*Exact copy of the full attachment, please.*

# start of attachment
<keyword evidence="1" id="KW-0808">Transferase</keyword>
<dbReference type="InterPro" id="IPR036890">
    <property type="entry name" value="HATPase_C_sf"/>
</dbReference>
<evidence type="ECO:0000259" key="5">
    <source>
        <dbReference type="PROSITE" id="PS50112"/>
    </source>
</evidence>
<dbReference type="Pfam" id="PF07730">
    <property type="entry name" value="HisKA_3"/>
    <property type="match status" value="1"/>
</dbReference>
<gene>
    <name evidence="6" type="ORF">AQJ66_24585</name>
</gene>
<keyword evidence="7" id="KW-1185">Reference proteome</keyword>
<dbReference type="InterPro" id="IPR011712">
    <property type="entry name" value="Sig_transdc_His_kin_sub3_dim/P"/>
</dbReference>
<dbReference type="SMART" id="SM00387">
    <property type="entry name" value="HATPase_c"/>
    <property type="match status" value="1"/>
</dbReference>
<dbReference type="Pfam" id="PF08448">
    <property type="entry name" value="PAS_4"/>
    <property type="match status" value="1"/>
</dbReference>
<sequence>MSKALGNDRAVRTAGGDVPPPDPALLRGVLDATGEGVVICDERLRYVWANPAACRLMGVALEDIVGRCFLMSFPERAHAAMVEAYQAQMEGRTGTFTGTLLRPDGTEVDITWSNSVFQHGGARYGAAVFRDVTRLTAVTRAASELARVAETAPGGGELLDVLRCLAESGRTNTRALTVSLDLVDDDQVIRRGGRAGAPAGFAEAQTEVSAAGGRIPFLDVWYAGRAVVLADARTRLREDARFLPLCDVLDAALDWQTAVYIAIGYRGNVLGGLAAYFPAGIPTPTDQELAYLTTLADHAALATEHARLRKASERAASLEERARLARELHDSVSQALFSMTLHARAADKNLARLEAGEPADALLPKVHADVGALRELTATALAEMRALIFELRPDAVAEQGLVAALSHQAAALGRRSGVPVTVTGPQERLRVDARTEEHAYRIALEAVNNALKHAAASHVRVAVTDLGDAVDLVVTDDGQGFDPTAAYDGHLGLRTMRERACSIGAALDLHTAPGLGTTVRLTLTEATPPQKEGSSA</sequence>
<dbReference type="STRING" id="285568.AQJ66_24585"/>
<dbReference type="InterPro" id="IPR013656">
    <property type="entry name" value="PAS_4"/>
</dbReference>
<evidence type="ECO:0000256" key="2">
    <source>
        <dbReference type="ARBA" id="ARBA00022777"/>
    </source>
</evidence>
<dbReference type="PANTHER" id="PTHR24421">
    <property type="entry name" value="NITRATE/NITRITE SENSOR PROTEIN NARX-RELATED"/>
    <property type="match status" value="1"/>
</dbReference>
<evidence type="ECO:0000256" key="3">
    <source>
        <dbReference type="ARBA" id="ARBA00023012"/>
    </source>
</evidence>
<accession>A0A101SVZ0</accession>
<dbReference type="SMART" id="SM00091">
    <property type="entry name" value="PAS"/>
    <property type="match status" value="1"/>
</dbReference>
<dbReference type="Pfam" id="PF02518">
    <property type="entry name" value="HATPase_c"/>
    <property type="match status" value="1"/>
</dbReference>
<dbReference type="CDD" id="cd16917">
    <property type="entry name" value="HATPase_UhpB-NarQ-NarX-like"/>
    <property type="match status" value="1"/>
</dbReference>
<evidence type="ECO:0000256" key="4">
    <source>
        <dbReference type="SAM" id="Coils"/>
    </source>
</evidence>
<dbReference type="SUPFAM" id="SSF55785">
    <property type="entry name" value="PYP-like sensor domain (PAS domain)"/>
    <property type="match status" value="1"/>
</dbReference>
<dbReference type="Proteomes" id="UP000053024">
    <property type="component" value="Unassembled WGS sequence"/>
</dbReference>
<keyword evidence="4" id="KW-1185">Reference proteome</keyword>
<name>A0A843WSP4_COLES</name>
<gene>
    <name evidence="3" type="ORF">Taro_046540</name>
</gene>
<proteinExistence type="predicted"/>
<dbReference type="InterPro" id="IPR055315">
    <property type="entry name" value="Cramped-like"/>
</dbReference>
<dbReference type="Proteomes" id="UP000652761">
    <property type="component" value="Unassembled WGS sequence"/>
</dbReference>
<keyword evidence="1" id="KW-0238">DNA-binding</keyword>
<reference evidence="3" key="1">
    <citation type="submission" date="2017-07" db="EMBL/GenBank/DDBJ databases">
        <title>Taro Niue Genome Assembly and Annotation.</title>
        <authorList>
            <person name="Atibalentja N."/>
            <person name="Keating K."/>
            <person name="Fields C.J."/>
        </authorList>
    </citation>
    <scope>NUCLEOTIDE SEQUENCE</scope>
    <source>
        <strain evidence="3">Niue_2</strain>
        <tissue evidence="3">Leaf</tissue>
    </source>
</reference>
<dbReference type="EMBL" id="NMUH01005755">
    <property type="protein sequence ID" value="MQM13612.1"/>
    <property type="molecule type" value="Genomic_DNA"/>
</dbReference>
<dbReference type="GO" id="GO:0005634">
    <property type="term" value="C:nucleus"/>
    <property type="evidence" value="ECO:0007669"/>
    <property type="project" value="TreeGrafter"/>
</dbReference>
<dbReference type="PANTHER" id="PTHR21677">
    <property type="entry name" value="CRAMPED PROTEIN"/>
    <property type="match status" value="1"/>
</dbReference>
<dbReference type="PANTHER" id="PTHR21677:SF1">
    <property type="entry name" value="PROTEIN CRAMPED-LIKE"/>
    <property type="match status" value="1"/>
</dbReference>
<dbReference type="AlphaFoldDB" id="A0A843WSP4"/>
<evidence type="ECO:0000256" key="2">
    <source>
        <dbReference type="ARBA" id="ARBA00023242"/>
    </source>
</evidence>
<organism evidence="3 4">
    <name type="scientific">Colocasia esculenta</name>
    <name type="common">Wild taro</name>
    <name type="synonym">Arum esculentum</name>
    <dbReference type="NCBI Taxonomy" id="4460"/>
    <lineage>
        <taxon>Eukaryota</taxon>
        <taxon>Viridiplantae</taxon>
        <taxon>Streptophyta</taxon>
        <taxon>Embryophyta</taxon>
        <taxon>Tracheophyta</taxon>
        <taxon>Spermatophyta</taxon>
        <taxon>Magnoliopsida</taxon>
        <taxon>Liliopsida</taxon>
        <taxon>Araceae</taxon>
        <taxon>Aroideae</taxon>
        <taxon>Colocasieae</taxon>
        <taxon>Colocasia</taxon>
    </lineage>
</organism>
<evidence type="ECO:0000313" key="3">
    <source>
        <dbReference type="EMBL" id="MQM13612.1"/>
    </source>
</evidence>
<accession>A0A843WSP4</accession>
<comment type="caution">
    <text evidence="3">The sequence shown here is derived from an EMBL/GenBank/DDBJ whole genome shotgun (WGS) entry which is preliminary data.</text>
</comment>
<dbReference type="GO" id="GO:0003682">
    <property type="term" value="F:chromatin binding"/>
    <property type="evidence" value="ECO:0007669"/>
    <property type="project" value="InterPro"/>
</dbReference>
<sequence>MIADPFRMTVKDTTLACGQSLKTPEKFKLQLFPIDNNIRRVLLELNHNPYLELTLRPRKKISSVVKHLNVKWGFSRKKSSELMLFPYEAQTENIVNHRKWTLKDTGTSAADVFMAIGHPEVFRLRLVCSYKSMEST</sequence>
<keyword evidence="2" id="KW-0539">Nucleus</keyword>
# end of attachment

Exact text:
<keyword evidence="1" id="KW-0808">Transferase</keyword>
<dbReference type="InterPro" id="IPR036890">
    <property type="entry name" value="HATPase_C_sf"/>
</dbReference>
<evidence type="ECO:0000259" key="5">
    <source>
        <dbReference type="PROSITE" id="PS50112"/>
    </source>
</evidence>
<dbReference type="Pfam" id="PF07730">
    <property type="entry name" value="HisKA_3"/>
    <property type="match status" value="1"/>
</dbReference>
<gene>
    <name evidence="6" type="ORF">AQJ66_24585</name>
</gene>
<keyword evidence="7" id="KW-1185">Reference proteome</keyword>
<dbReference type="InterPro" id="IPR011712">
    <property type="entry name" value="Sig_transdc_His_kin_sub3_dim/P"/>
</dbReference>
<dbReference type="SMART" id="SM00387">
    <property type="entry name" value="HATPase_c"/>
    <property type="match status" value="1"/>
</dbReference>
<dbReference type="Pfam" id="PF08448">
    <property type="entry name" value="PAS_4"/>
    <property type="match status" value="1"/>
</dbReference>
<sequence>MSKALGNDRAVRTAGGDVPPPDPALLRGVLDATGEGVVICDERLRYVWANPAACRLMGVALEDIVGRCFLMSFPERAHAAMVEAYQAQMEGRTGTFTGTLLRPDGTEVDITWSNSVFQHGGARYGAAVFRDVTRLTAVTRAASELARVAETAPGGGELLDVLRCLAESGRTNTRALTVSLDLVDDDQVIRRGGRAGAPAGFAEAQTEVSAAGGRIPFLDVWYAGRAVVLADARTRLREDARFLPLCDVLDAALDWQTAVYIAIGYRGNVLGGLAAYFPAGIPTPTDQELAYLTTLADHAALATEHARLRKASERAASLEERARLARELHDSVSQALFSMTLHARAADKNLARLEAGEPADALLPKVHADVGALRELTATALAEMRALIFELRPDAVAEQGLVAALSHQAAALGRRSGVPVTVTGPQERLRVDARTEEHAYRIALEAVNNALKHAAASHVRVAVTDLGDAVDLVVTDDGQGFDPTAAYDGHLGLRTMRERACSIGAALDLHTAPGLGTTVRLTLTEATPPQKEGSSA</sequence>
<dbReference type="STRING" id="285568.AQJ66_24585"/>
<dbReference type="InterPro" id="IPR013656">
    <property type="entry name" value="PAS_4"/>
</dbReference>
<evidence type="ECO:0000256" key="2">
    <source>
        <dbReference type="ARBA" id="ARBA00022777"/>
    </source>
</evidence>
<dbReference type="PANTHER" id="PTHR24421">
    <property type="entry name" value="NITRATE/NITRITE SENSOR PROTEIN NARX-RELATED"/>
    <property type="match status" value="1"/>
</dbReference>
<evidence type="ECO:0000256" key="3">
    <source>
        <dbReference type="ARBA" id="ARBA00023012"/>
    </source>
</evidence>
<accession>A0A101SVZ0</accession>
<dbReference type="SMART" id="SM00091">
    <property type="entry name" value="PAS"/>
    <property type="match status" value="1"/>
</dbReference>
<dbReference type="Pfam" id="PF02518">
    <property type="entry name" value="HATPase_c"/>
    <property type="match status" value="1"/>
</dbReference>
<dbReference type="CDD" id="cd16917">
    <property type="entry name" value="HATPase_UhpB-NarQ-NarX-like"/>
    <property type="match status" value="1"/>
</dbReference>
<evidence type="ECO:0000256" key="4">
    <source>
        <dbReference type="SAM" id="Coils"/>
    </source>
</evidence>
<dbReference type="SUPFAM" id="SSF55785">
    <property type="entry name" value="PYP-like sensor domain (PAS domain)"/>
    <property type="match status" value="1"/>
</dbReference>
<dbReference type="Proteomes" id="UP000053024">
    <property type="component" value="Unassembled WGS sequence"/>
</dbReference>
<keyword evidence="4" id="KW-1185">Reference proteome</keyword>
<name>A0A843WSP4_COLES</name>
<gene>
    <name evidence="3" type="ORF">Taro_046540</name>
</gene>
<proteinExistence type="predicted"/>
<dbReference type="InterPro" id="IPR055315">
    <property type="entry name" value="Cramped-like"/>
</dbReference>
<dbReference type="Proteomes" id="UP000652761">
    <property type="component" value="Unassembled WGS sequence"/>
</dbReference>
<keyword evidence="1" id="KW-0238">DNA-binding</keyword>
<reference evidence="3" key="1">
    <citation type="submission" date="2017-07" db="EMBL/GenBank/DDBJ databases">
        <title>Taro Niue Genome Assembly and Annotation.</title>
        <authorList>
            <person name="Atibalentja N."/>
            <person name="Keating K."/>
            <person name="Fields C.J."/>
        </authorList>
    </citation>
    <scope>NUCLEOTIDE SEQUENCE</scope>
    <source>
        <strain evidence="3">Niue_2</strain>
        <tissue evidence="3">Leaf</tissue>
    </source>
</reference>
<dbReference type="EMBL" id="NMUH01005755">
    <property type="protein sequence ID" value="MQM13612.1"/>
    <property type="molecule type" value="Genomic_DNA"/>
</dbReference>
<dbReference type="GO" id="GO:0005634">
    <property type="term" value="C:nucleus"/>
    <property type="evidence" value="ECO:0007669"/>
    <property type="project" value="TreeGrafter"/>
</dbReference>
<dbReference type="PANTHER" id="PTHR21677">
    <property type="entry name" value="CRAMPED PROTEIN"/>
    <property type="match status" value="1"/>
</dbReference>
<dbReference type="PANTHER" id="PTHR21677:SF1">
    <property type="entry name" value="PROTEIN CRAMPED-LIKE"/>
    <property type="match status" value="1"/>
</dbReference>
<dbReference type="AlphaFoldDB" id="A0A843WSP4"/>
<evidence type="ECO:0000256" key="2">
    <source>
        <dbReference type="ARBA" id="ARBA00023242"/>
    </source>
</evidence>
<organism evidence="3 4">
    <name type="scientific">Colocasia esculenta</name>
    <name type="common">Wild taro</name>
    <name type="synonym">Arum esculentum</name>
    <dbReference type="NCBI Taxonomy" id="4460"/>
    <lineage>
        <taxon>Eukaryota</taxon>
        <taxon>Viridiplantae</taxon>
        <taxon>Streptophyta</taxon>
        <taxon>Embryophyta</taxon>
        <taxon>Tracheophyta</taxon>
        <taxon>Spermatophyta</taxon>
        <taxon>Magnoliopsida</taxon>
        <taxon>Liliopsida</taxon>
        <taxon>Araceae</taxon>
        <taxon>Aroideae</taxon>
        <taxon>Colocasieae</taxon>
        <taxon>Colocasia</taxon>
    </lineage>
</organism>
<evidence type="ECO:0000313" key="3">
    <source>
        <dbReference type="EMBL" id="MQM13612.1"/>
    </source>
</evidence>
<accession>A0A843WSP4</accession>
<comment type="caution">
    <text evidence="3">The sequence shown here is derived from an EMBL/GenBank/DDBJ whole genome shotgun (WGS) entry which is preliminary data.</text>
</comment>
<dbReference type="GO" id="GO:0003682">
    <property type="term" value="F:chromatin binding"/>
    <property type="evidence" value="ECO:0007669"/>
    <property type="project" value="InterPro"/>
</dbReference>
<sequence>MIADPFRMTVKDTTLACGQSLKTPEKFKLQLFPIDNNIRRVLLELNHNPYLELTLRPRKKISSVVKHLNVKWGFSRKKSSELMLFPYEAQTENIVNHRKWTLKDTGTSAADVFMAIGHPEVFRLRLVCSYKSMEST</sequence>
<keyword evidence="2" id="KW-0539">Nucleus</keyword>